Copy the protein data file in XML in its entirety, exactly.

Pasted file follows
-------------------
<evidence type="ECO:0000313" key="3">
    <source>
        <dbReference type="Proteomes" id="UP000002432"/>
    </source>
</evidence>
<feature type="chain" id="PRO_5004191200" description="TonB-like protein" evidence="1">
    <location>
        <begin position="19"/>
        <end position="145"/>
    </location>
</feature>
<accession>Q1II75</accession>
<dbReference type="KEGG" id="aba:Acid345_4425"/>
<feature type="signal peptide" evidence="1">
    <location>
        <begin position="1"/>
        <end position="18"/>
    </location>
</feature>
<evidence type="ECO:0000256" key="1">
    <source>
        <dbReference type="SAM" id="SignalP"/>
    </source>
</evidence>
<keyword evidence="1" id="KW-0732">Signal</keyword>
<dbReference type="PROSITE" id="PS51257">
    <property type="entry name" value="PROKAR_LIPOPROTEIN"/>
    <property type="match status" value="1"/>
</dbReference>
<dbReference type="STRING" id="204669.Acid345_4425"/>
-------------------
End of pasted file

<evidence type="ECO:0000313" key="3">
    <source>
        <dbReference type="Proteomes" id="UP000002432"/>
    </source>
</evidence>
<feature type="chain" id="PRO_5004191200" description="TonB-like protein" evidence="1">
    <location>
        <begin position="19"/>
        <end position="145"/>
    </location>
</feature>
<accession>Q1II75</accession>
<dbReference type="KEGG" id="aba:Acid345_4425"/>
<feature type="signal peptide" evidence="1">
    <location>
        <begin position="1"/>
        <end position="18"/>
    </location>
</feature>
<evidence type="ECO:0000256" key="1">
    <source>
        <dbReference type="SAM" id="SignalP"/>
    </source>
</evidence>
<keyword evidence="1" id="KW-0732">Signal</keyword>
<dbReference type="PROSITE" id="PS51257">
    <property type="entry name" value="PROKAR_LIPOPROTEIN"/>
    <property type="match status" value="1"/>
</dbReference>
<dbReference type="STRING" id="204669.Acid345_4425"/>